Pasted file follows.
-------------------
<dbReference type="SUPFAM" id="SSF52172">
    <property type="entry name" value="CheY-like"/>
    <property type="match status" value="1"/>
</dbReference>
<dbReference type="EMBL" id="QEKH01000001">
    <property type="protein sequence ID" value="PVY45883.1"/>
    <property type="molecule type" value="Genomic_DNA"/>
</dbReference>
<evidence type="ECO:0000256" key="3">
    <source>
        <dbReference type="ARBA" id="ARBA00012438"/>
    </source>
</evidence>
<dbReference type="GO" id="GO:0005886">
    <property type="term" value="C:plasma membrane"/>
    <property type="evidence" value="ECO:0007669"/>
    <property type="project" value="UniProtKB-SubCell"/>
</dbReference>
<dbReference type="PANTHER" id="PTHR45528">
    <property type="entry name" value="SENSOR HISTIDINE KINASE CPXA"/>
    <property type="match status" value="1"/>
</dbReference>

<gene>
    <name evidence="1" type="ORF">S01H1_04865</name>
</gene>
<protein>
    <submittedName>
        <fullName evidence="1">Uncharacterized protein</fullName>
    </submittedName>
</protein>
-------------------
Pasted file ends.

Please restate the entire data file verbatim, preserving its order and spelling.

<dbReference type="SUPFAM" id="SSF52172">
    <property type="entry name" value="CheY-like"/>
    <property type="match status" value="1"/>
</dbReference>
<dbReference type="EMBL" id="QEKH01000001">
    <property type="protein sequence ID" value="PVY45883.1"/>
    <property type="molecule type" value="Genomic_DNA"/>
</dbReference>
<evidence type="ECO:0000256" key="3">
    <source>
        <dbReference type="ARBA" id="ARBA00012438"/>
    </source>
</evidence>
<dbReference type="GO" id="GO:0005886">
    <property type="term" value="C:plasma membrane"/>
    <property type="evidence" value="ECO:0007669"/>
    <property type="project" value="UniProtKB-SubCell"/>
</dbReference>
<dbReference type="PANTHER" id="PTHR45528">
    <property type="entry name" value="SENSOR HISTIDINE KINASE CPXA"/>
    <property type="match status" value="1"/>
</dbReference>

<gene>
    <name evidence="1" type="ORF">S01H1_04865</name>
</gene>
<protein>
    <submittedName>
        <fullName evidence="1">Uncharacterized protein</fullName>
    </submittedName>
</protein>